Luckily the fix came fast, and the next update to the shareware version used unicast packets. That settled things 🙂

But by then I was hooked. I had never played a (semi-) 3D graphical game before at that time, the best I had done was Leisure Suit Larry and that was a different league altogether. I liked the Colossal Cave Adventure a lot better actually. You know that you can type “adventure” on your Slackware command prompt? You’ll probably not experience what I felt in 1983 when I first started it on the University’s mainframe computer… the first ever computer game I played. IT was right after we switched from teletypes and punch cards to VT100 terminals…

DOOM was so much different, it caused an adrenaline rush and we all got hooked at work. We had to declare our lunch breaks as exclusive frag time so that we could still get some work done in the remaining hours. DOOM’s IPX based network play was limited to isolated LANs because John Carmack was new to IPX, but we actually managed to battle our collegues in another office 100 kilometers away after I learnt enough of the IPX protocol to modify the ipxsetup source code and add routing capabilities (even then, idsoftware was ahead of everyone else in the field, not just by being the first company to give away parts of their game for free as “shareware” but also by making the source code of their network setup program available). Yes, those are some of my first USENET posts way back in 1995 and 1996 when we had finally had our own Internet subscription at work (connecting through a 1200 baud Hayes Smartmodem).

Not just the concept of network play, 3D gaming and freely sharing game data and source code was an eye opener to me, but also the concept of multimedia in computing. At the time, I did not even have a “real” DOS computer. I owned an Atari TT  which I bought because Atari had promised to release a real UNIX OS for that machine. Unlike the Arari ST which was primarily meant for playing games, I was interested in programming, furthermore I had been a UNIX support person before I switched to Novell networks. It took Atari so long to deliver that I never actually got to install their brand of UNIX but got hooked on their TOS/GEM operating system instead, and actually wrote a couple of games (game clones to be precise) and utilities for the TT-GEM platform. But then DOOM came, and my girlfriend (now wife) had bought a computer to write her thesis. Of course I installed DOOM on it (my own Atari was useless) and she got hooked to the game  as well  🙂

But, we kept getting stuck at a particular spot in the game and we did not know how to advance. There was no Internet remember… no Google to search for walkthroughs. So I decided to upgrade the computer with extra RAM and a soud card.

Man…

The first time I started DOOM after the sound card was installed, somewhere late at night in a darkened room, and some IMPs raised their gruesome voices, the hair on my head stood on end and I had goosebumps all over. This was scary stuff, o wow! It was my first truely immersive experience in computer gaming – 3D and sound. It defined my taste for computer games, and I still care for “idgames” style of shooters more than anything else.

And having the sounds meant we finally could progress in the game, because we heard a distant door open and close again, and we knew than that we had to run for that door. Something which we would not have discovered without a sound card.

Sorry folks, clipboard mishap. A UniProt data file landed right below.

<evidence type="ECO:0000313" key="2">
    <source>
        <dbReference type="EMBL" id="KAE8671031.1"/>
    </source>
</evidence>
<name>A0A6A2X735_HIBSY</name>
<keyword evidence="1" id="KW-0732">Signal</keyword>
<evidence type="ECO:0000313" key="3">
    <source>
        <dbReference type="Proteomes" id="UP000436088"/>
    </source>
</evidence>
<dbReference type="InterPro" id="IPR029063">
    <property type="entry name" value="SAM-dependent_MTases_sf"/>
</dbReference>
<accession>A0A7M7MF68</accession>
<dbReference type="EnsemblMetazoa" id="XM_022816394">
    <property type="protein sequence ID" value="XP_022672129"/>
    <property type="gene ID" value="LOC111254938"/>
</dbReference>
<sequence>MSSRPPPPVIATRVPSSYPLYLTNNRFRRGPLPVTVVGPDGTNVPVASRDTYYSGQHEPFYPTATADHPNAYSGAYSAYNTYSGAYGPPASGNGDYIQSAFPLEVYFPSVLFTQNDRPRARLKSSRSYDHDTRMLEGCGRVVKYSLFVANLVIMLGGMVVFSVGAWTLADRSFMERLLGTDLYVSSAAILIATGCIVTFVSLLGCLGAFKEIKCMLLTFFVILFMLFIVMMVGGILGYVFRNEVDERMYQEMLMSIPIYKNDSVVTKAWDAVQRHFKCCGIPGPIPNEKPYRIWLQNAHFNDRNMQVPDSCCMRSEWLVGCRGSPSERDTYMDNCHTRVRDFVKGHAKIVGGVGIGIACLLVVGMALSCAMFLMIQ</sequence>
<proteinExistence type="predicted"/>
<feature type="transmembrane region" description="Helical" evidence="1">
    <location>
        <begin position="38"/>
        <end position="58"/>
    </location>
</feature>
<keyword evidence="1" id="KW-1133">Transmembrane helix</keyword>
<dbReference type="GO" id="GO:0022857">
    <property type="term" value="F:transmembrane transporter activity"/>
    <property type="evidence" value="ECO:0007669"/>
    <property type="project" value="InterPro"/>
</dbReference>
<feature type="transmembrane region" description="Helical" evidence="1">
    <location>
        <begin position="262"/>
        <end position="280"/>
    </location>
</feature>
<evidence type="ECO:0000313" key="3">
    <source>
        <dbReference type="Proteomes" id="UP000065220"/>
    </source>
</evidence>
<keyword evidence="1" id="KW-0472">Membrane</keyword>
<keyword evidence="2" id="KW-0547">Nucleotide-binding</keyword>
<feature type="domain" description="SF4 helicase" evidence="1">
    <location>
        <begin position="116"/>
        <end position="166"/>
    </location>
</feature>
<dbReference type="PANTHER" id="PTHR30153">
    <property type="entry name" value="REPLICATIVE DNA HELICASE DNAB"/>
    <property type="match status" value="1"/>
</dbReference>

At that time, I knew the computer industry was going to change. It was a game which made me decide to buy new hardware… that was a first for me. At work where I was the sysadmin I upgraded or replaced computers because the programmers would buy a new compiler or wrote more complex code. Games were not considered as relevant to computing. Hah!

A nice read, also called “Memories of Doom” (why did they nick my title!) is up on Kotaku where John Carmack and John Romero (former friends, now bitter rivals) reminisce about their creation. Oh, the good times.

Am I an old guy? Yes, that should be obvious by now. But I still play games. On Slackware Linux.

SteamOS coming to your living room

steamos

Today, Valve Software has announced their next move in bringing the Steam content delivery (read: gaming) platform to the masses. The developer is going to wrap Steam into its own in-house developed Linux Operating System!

The SteamOS is meant to be installed onto living room devices (your TV, multimedia streaming box, and probably onto a SteamBox eventually).

It was already clear that Valve was sort-of preparing for a customization layer on top of a Linux OS; the http://repo.steampowered.com/hometest/pool/steam/ directories show some interesting tidbits. But rather than building the Steam binaries with Ubuntu Linux as the OS target, like they have done until now, Valve have come up with a whole Operating System of their own.

The good news is that this will be a Linux OS and it will be free to use by gamers as well as manufacturers. It will probably not be based on Slackware – their loss… but hey, they can always hire me. Keeping Steam supported in Slackware will not be a daunting task, because I am willing to bet a few dimes that the SteamOS will be yet another Ubuntu derivative or at least a Debian derivative.

Let’s hope that there will be a real Steam Box in the end. Having a SteamOS firmware for multimedia devices and smart TV’s will at least keep some of you busy. Interesting enough, Valve released a couple of teasers in the past week, hinting for interesting announcements. Well, this was the first of three. The next one can be expected on Wednesday 25 september. To shorten the wait, you may want to check out a review of the keynote speech at LinuxCon 2013 by Valve’s head honcho Gabe Newell. His thoughts shed more light on what we may expect from Valve in the near future.

steamos_back_buttonHave fun! Eric